Surely some of this is altered by the latest and greatest of modern avionics. I got to work just a little on the JSF program and some of it looks like magic. But, in reality, it's never as simple as firing and forgetting. Whether a GIB is worth the cost of several hundred pounds of gas, or an increased 20kt/sec bleed rate is ever up for debate. But I still think if I had the option of having a guy to do my targeting, run my countermeasures, and watch my six...

(Incidentally, I once got zapped by a Hornet that passively targeted me while I was on a strike and I never knew he was there until the kill call)

...and the cost in range and maneuverability wasn't too great, I'd take Goose anyday.

Deacon

P.S. Don't tell the damn Navbags I said this...I wouldn't want them to get uppity. wink

Last edited by Deacon211; 03/25/14 08:30 PM. Reason: Damn Autocorrect
#3929876 - 03/25/14 08:10 PM Re: Close Air Support not possible in peer/peer modern conflict ? [Re: Deacon211]  
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Do you believe that your GIB would have known? smile

Originally Posted By: Deacon211
(Incidentally, I once got zapped by a Hornet that passively targeted me while I was on a strike and I never knew he was there until the kill call)


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#3929886 - 03/25/14 08:32 PM Re: Close Air Support not possible in peer/peer modern conflict ? [Re: GrayGhost]  
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Originally Posted By: GrayGhost
Do you believe that your GIB would have known? smile

Originally Posted By: Deacon211
(Incidentally, I once got zapped by a Hornet that passively targeted me while I was on a strike and I never knew he was there until the kill call)


Not that time, since he got me with a heater. But he would have prevented him from gunning me, which I just think would add insult to injury. biggrin

#3930849 - 03/27/14 05:00 PM Re: Close Air Support not possible in peer/peer modern conflict ? [Re: Deacon211]  
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Originally Posted By: Deacon211

P.S. Don't tell the damn Navbags I said this...I wouldn't want them to get uppity. wink


Too late. This 200lb of self-loading baggage already has to walk sideways through a doorway. biggrin


-Home Fries

"Pacifism is a shifty doctrine under which a man accepts the benefits of the social group without being willing to pay - and claims a halo for his dishonesty."
- Robert A. Heinlein

The average naval aviator, despite the sometimes swaggering exterior, is very much capable of such feelings as love, affection, intimacy, and caring. These feelings just don't involve anyone else.

#3932970 - 04/01/14 10:47 AM Re: Close Air Support not possible in peer/peer modern conflict ? [Re: HomeFries]  
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Originally Posted By: HomeFries
Originally Posted By: Deacon211

P.S. Don't tell the damn Navbags I said this...I wouldn't want them to get uppity. wink


Too late. This 200lb of self-loading baggage already has to walk sideways through a doorway. biggrin


Damn! wink

#3933651 - 04/02/14 10:27 PM Re: Close Air Support not possible in peer/peer modern conflict ? [Re: Deacon211]  
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Originally Posted By: Deacon211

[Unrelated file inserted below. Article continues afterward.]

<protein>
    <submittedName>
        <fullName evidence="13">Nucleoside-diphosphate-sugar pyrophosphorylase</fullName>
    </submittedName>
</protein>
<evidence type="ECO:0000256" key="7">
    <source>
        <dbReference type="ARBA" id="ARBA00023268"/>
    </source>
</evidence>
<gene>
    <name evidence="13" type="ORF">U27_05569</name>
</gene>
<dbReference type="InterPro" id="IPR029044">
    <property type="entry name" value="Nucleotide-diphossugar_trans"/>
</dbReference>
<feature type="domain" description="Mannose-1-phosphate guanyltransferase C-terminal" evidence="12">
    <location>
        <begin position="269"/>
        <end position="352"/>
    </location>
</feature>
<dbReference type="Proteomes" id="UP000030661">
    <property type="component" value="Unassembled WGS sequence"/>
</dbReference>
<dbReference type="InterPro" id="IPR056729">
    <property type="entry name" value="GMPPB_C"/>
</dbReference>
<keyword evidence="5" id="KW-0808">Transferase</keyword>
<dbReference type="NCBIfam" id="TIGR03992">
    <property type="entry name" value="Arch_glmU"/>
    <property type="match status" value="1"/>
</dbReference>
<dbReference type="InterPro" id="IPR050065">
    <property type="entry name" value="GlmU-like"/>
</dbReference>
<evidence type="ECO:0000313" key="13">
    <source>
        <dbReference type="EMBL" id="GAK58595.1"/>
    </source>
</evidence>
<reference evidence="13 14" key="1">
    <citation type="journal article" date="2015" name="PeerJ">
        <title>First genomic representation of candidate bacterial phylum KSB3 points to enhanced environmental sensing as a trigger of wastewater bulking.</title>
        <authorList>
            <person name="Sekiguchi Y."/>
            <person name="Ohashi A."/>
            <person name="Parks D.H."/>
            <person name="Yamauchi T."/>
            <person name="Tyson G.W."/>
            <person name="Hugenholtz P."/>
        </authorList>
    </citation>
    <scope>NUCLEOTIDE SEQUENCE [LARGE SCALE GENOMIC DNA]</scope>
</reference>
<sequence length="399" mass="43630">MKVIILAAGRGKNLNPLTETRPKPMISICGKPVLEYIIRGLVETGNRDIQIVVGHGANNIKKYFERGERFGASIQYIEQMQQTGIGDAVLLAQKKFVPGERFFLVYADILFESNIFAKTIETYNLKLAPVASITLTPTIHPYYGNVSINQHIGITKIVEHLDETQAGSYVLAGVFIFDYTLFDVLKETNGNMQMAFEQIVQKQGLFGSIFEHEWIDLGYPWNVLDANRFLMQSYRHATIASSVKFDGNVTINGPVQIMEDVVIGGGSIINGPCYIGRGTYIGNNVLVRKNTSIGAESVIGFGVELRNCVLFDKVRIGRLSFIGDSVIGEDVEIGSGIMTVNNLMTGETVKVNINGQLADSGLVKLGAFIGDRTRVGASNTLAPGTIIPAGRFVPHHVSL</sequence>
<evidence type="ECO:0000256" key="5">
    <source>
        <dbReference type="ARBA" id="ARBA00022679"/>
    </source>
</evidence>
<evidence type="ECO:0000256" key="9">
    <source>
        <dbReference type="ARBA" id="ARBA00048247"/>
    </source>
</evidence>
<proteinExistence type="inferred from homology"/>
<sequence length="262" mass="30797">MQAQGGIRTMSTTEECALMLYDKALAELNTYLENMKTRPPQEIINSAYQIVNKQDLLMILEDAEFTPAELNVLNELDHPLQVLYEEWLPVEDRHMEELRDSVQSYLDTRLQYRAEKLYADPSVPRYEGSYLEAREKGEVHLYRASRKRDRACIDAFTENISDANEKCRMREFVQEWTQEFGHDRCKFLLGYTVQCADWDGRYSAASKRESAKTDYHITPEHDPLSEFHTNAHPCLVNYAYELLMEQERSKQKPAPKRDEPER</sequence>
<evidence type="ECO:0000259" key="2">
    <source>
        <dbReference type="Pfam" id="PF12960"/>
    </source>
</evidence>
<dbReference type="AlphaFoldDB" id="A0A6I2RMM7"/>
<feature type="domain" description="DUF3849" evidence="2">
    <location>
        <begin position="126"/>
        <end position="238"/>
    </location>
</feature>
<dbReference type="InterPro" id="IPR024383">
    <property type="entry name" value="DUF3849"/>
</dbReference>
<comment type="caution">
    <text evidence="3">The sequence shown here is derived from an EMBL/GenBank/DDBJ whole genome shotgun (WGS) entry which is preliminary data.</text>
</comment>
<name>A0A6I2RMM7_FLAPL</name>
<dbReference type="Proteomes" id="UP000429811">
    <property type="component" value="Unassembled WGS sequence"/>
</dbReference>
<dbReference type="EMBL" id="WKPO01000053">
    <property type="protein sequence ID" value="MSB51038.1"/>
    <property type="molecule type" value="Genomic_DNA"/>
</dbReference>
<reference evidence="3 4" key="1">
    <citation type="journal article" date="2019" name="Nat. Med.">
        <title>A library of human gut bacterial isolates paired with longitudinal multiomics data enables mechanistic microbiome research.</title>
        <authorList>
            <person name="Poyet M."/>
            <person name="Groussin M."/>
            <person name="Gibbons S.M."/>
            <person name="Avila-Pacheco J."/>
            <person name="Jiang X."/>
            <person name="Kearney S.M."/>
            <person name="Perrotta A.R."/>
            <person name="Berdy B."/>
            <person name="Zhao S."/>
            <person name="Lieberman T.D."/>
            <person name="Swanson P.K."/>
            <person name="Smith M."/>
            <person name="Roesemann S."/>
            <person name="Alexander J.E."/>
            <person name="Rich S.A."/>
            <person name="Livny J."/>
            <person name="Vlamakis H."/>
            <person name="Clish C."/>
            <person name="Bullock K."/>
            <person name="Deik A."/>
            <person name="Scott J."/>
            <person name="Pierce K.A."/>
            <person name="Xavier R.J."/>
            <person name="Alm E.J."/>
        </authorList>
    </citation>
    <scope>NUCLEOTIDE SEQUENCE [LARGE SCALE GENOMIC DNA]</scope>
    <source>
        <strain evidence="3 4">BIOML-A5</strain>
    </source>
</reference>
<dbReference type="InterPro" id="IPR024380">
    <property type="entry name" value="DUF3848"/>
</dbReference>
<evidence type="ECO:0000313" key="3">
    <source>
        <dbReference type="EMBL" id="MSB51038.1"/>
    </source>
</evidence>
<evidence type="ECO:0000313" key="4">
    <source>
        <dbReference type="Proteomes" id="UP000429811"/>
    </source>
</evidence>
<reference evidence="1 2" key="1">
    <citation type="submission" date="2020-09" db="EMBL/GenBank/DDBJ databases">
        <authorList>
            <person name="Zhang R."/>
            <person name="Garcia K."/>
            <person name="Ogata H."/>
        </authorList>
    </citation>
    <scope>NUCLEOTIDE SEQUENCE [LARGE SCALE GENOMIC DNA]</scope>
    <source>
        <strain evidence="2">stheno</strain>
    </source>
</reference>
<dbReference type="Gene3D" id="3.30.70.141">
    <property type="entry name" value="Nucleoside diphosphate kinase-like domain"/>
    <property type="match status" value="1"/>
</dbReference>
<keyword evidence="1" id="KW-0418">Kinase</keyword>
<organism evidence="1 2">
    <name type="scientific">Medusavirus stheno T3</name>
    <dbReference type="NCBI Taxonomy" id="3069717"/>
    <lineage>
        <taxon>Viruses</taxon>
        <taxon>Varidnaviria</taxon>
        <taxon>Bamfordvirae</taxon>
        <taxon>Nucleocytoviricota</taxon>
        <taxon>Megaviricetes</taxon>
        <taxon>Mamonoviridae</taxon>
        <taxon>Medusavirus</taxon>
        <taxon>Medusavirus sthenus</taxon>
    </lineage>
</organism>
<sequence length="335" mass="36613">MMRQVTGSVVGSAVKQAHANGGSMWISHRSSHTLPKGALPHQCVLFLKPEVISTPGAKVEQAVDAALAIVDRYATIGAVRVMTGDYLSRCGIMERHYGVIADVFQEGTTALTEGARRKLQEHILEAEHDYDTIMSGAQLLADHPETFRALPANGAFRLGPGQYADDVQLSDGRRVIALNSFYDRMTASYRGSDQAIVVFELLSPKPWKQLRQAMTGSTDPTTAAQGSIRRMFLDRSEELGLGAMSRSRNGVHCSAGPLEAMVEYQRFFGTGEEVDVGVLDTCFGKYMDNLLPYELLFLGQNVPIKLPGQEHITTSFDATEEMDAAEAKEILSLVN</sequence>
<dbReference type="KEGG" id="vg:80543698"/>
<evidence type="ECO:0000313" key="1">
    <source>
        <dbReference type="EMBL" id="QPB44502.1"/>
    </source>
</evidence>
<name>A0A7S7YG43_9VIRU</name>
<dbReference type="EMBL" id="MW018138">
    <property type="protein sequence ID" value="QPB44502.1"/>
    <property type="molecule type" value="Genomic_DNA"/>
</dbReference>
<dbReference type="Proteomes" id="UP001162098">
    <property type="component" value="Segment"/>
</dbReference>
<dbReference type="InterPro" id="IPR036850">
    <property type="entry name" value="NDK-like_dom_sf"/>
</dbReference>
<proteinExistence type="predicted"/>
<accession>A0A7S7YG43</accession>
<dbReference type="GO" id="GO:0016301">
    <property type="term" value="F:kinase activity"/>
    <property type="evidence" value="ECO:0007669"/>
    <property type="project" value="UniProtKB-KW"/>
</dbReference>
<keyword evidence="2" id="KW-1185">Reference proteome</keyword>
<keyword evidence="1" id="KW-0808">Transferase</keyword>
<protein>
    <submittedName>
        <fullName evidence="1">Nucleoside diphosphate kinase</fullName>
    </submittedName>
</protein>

CAS can be performed at almost any altitude and range as long as you can overcome any inherent obstacles. Remember that the "close" in Close Air Support refers to how close the friendly troops are to the target, not to how close the aircraft is from the target.


This fact seems to elude the hordes of people who claim nothing can replace the A10.

Frankly, if the desired target explodes when the ground element requesting CAS wants it to, mission accomplished. How it is exploded is largely irrelevant.

#3934006 - 04/03/14 05:56 PM Re: Close Air Support not possible in peer/peer modern conflict ? [Re: Floydii]  
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Originally Posted By: Floydii

This fact seems to elude the hordes of people who claim nothing can replace the A10.

Frankly, if the desired target explodes when the ground element requesting CAS wants it to, mission accomplished. How it is exploded is largely irrelevant.

This is true to some extent, but the primary difference between CAS and Strike is that CAS by its' very definition means dropping ordinance near friendly troops in contact. If you're bagging a unitary target like a tank from 12000ft, a F-16C dropping a GBU-12 works just as well as an A-10C doing the same thing.

Once you start talking about soft targets, though, you're usually dealing with "area targets", or trying to bag multiple soft targets on a single pass. This is especially true when targeting infantry. Area targets usually mean cluster munitions, and even guided cluster bombs only guide the cannister until the bomblets are released, and the bomblets all fall in the standard unguided parabolic arc (exception is the CBU-97/105, which is a specific anti-armor cluster munition, but even then the skeets don't differentiate friend from foe). The only real way to control the pattern of guided cluster bombs is with the burst altitude (higher BA = larger, less saturated pattern). While you can also do this at altitude, it is often easier to make such judgments at lower altitude prior to release. A slower speed at release will also cause a steeper ballistic arc for the bomblets, making the pattern more predictable. Again, not as big of a deal when the enemy in contact is a ways out, but certainly a bigger deal the closer the enemy gets to the friendly line.